This 1977 Volkswagen Scirocco Was a Refreshing Taste of Champagne 

John L. Stein

As a budding gearhead, the transition from cars of the college years to those of the career years was instant and profound, as a steady paycheck enabled moving from cheap castoffs to cars costing thousands. In 1979, good employment thus netted me a nearly new Volkswagen Scirocco. After a coworker praised his ’76 model, based on the Rabbit but sporting a rakish Giugiaro body design, I joined the club with this mint, low-mileage 1977 Champagne Edition, which I’d found nearby for $4700.

Compared to the $300 Triumph TR6 it replaced, the 1.5-liter fuel-injected Scirocco seemed like a Mercedes-Benz 300SL. The doors closed tightly, the sound insulation excelled, and the Platinum Metallic paint and interior materials were faultless. I had never owned a car with such stellar and fit and finish. And that tartan upholstery? Well, it reminded me of Jackie Stewart’s F1 helmet. I had arrived.

Some surprises eventually emerged, including that one door had previously been VW Lime Green. Annoyed, I called the seller, who confessed that the original had been stolen while the car was being serviced. (Aside: Who steals a door?) When I finally decided that the MacPherson struts were inadequate, I replaced them with Konis. The swap took all day and resulted in perceptibly different front and rear dynamics best described as “sketchy.”

1977 VW Scirocco rear 3/4 b/w
John L. Stein

No sooner had I gotten the Scirocco “dialed in,” however, than a move from California to Florida for grad school dictated change. The VW obliged, with a U-Haul box on its roof, a bicycle riding the tailgate, and my stereo, electric typewriter, slide rule, scuba gear, Igloo cooler, and current girlfriend all squeezed inside. The whole rig totally gave off a Grapes of Wrath vibe.

That Igloo came in handy, it turns out, as the air conditioning faltered in Texas, in August, making for one sweaty ride. But it wasn’t enough. The last straw for my passenger was camping in Texarkana, Arkansas, and witnessing an armadillo scamper past the tent at night, as cicadas sang loudly in the stifling heat. Adding to the sadness of the “See ya!” that soon followed was that I was now once again confined to a student’s budget, so the Volkswagen didn’t get the love it deserved. I eventually sold it, lazy A/C and all, plus a suspect alternator and a sticking odometer.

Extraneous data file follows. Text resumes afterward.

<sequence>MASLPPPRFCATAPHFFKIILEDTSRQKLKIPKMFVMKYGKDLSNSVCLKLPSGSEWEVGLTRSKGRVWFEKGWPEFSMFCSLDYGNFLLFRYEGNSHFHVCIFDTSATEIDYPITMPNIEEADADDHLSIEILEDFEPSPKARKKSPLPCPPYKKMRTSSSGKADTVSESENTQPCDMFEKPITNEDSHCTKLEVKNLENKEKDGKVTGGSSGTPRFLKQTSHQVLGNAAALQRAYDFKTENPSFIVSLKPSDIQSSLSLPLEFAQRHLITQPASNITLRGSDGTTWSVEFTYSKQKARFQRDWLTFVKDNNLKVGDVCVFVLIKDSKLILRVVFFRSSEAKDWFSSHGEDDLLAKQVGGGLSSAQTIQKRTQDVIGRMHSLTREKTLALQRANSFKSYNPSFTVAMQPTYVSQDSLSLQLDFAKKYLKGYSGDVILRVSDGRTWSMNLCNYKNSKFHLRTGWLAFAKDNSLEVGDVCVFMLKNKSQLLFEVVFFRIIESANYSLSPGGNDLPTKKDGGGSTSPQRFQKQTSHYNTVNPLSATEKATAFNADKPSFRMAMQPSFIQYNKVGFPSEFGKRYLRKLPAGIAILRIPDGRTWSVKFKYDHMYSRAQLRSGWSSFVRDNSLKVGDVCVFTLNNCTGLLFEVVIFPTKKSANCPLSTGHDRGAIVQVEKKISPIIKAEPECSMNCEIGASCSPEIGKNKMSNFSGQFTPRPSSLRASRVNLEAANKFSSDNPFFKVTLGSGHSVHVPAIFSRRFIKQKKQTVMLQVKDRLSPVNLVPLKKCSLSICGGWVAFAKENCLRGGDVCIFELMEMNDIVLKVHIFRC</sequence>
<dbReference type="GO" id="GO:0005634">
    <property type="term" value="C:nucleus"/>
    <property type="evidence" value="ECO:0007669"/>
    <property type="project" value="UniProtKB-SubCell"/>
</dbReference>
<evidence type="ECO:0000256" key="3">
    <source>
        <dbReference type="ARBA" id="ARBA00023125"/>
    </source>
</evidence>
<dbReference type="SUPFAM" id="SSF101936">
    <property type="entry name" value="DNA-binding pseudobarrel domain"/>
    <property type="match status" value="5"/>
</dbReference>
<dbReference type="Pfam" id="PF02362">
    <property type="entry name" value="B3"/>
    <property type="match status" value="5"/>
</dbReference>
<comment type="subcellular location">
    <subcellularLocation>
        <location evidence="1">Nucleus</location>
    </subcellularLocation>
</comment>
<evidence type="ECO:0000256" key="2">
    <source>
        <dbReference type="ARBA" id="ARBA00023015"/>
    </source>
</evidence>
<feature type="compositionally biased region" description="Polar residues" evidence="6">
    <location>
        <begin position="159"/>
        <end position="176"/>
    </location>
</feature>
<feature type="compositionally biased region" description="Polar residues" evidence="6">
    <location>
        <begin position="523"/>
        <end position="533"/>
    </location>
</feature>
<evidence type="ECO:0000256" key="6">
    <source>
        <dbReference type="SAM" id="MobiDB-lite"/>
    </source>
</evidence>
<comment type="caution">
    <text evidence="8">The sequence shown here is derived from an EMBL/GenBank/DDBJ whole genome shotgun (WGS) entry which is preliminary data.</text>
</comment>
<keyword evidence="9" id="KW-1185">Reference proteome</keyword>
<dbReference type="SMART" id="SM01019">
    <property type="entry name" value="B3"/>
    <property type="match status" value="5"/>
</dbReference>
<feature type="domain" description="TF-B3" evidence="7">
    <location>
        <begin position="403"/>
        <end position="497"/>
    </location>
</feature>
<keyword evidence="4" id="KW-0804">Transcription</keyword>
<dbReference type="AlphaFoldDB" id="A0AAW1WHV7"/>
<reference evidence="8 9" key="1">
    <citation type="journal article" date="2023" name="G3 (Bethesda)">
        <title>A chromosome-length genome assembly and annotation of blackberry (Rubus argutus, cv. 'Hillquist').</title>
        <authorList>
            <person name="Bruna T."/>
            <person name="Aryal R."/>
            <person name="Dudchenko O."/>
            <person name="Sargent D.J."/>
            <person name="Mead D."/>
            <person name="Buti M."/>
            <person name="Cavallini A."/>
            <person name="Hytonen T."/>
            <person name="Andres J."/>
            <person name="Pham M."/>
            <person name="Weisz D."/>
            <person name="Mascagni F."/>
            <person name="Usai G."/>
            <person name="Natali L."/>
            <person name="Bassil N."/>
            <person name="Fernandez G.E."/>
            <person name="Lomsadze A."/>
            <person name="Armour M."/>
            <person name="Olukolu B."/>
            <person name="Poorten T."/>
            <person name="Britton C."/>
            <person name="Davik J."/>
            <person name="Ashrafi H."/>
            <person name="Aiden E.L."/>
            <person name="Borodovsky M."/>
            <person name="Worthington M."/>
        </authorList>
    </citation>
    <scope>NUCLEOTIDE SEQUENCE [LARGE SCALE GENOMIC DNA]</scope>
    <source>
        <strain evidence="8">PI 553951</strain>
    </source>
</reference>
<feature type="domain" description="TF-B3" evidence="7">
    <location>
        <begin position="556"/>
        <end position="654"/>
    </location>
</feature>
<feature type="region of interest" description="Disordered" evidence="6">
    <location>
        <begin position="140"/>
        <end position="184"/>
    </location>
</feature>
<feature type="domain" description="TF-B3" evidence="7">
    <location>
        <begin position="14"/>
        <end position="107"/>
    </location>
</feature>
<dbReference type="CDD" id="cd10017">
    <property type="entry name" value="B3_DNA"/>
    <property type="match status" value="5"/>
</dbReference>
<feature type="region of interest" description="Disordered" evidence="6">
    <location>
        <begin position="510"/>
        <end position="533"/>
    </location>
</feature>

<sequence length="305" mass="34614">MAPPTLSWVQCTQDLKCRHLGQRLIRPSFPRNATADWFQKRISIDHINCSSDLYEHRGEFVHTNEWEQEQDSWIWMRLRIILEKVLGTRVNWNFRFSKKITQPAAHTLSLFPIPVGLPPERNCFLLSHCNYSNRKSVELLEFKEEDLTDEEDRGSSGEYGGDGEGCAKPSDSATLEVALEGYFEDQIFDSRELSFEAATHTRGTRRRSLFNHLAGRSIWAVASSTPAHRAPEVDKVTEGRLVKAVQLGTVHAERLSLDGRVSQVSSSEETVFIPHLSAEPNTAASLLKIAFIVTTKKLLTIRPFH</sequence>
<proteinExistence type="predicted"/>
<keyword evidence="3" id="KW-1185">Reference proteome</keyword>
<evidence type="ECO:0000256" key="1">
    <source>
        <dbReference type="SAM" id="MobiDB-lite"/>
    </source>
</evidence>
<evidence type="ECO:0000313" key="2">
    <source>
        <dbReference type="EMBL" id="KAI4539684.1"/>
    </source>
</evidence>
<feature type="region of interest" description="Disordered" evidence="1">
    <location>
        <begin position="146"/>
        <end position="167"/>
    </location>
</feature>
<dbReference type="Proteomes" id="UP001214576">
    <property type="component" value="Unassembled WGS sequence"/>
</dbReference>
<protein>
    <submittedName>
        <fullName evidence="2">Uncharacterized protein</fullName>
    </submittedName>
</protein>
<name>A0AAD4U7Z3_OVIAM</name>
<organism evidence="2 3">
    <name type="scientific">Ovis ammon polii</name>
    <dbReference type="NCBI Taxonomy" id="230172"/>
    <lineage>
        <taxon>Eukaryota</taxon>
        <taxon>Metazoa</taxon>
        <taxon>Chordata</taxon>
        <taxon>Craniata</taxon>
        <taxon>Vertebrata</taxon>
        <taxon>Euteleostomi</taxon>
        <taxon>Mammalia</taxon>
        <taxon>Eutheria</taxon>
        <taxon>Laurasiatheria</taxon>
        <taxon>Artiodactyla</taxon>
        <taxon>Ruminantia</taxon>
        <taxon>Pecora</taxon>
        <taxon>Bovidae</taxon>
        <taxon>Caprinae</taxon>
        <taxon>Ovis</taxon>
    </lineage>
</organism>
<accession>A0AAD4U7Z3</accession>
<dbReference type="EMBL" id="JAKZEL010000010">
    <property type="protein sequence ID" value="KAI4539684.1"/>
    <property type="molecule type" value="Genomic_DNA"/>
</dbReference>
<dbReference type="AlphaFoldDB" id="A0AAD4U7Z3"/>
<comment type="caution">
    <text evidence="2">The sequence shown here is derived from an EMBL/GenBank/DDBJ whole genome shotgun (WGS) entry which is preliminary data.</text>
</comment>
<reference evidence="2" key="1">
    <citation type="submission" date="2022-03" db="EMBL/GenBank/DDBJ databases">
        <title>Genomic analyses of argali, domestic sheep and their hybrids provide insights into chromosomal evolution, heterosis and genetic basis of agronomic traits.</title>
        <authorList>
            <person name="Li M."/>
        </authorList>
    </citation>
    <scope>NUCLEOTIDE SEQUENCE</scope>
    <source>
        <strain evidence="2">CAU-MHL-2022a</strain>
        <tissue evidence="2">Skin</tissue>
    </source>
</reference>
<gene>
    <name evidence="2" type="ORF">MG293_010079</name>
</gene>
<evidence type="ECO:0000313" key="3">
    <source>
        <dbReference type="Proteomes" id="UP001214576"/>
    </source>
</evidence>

In 2018, I contested an SCCA autocross at California Speedway in a 2004 Mini Cooper S. Another entrant had a race-prepared first-gen Scirocco. When I told him I’d owned a sweet Champagne Edition for a time, he really lit up. “Are you kidding me?” he exclaimed. “Those are so rare!”

Another one bought right but sold too soon…

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Comments

    Rare indeed! I don’t remember seeing many 1st gen Scirocco’s at all. I saw more 2nd generation which was also rare.

    Bought my Platinum Metallic (did the clear coat come off the top of your fenders too?) ’80 Scirocco in ’81 with 50k on the odometer. It was my first “I have a job” car too. One year old and 50k? Yep. Dude lived at the Alabama/Tennessee line and commuted up I-65 all the way to Nashville daily for a year – the miles add up quick doing that! Car was mint and I enjoyed it immensely. Sold it a couple years later for something between 5 and 6 thousand and bought a Datsun 620 pickup for $1,200. The difference between the prices was enough to give me the rest of the downpayment for my first house. Hated to let it go, but it was for a good cause.

    Aah, hindsight; with all its accompanying wisdom and pathos…
    Your travelling-companion’s departure is what most affected me.
    She was hot — right?

    But $4700 for a 2-year-old VW in 1979… WERE you thinking?

    I bought one of the first Sciroccos in Dallas – a silver 1975. It spent more time in the shop until VW removed the catalytic converter so that it would run properly. After that it was pretty fast! AC was horrible in TX summers and the silver paint on the hood faded so bad in the first year it looked like it had the measles! Needless to say, I got rid of it and bought a 76 Dodge van and converted it to a palace on wheels!

    My first-ever new car was a silver ‘78 Scirocco that I shopped against a Fiat 124, and that replaced a string of student-era beetles. With the exception of major flooding in the cab every time it rained hard (sorted out by the dealer), it ran fine for 10 years and 110,000 miles before the mechanical fuel injection got flaky and unfixable. Yeah, the air was so so in Alabama too, but all in all it was a great handling, snappy little fox for the time. Sold it for a Corolla that lasted for 440,000 miles!

    Had a 77 for a very short time – drove cross county in summer without AC. Couldn’t stand it any longer so had the dealer in Las Vegas install one. From that point on I could not keep the battery charged – after dealer visits in many states, it was time to go. Nice car otherwise. Traded it for a Honda Accord Hatch – best car I ever owned.

    Right after buying my 1980 model, I went to an SCCA autocross event where I got absolutely trounced by another Scirocco. Went to meet that guy and ask how his was SO much quicker than mine… He told me to toss that K-Jetronic crap in the garbage. So a month or so later I mounted up a pair of used Weber side drafts and WHOA! What a difference! Great car.

    I had a 1978 Scirocco back in high school. We tore that thing up even took it mudding in a field and high centered it an a terrace. One day my “buddy” took the keys without me knowing. I showed up next to the local COOP and watched the fire department put it out as it burned to the ground.

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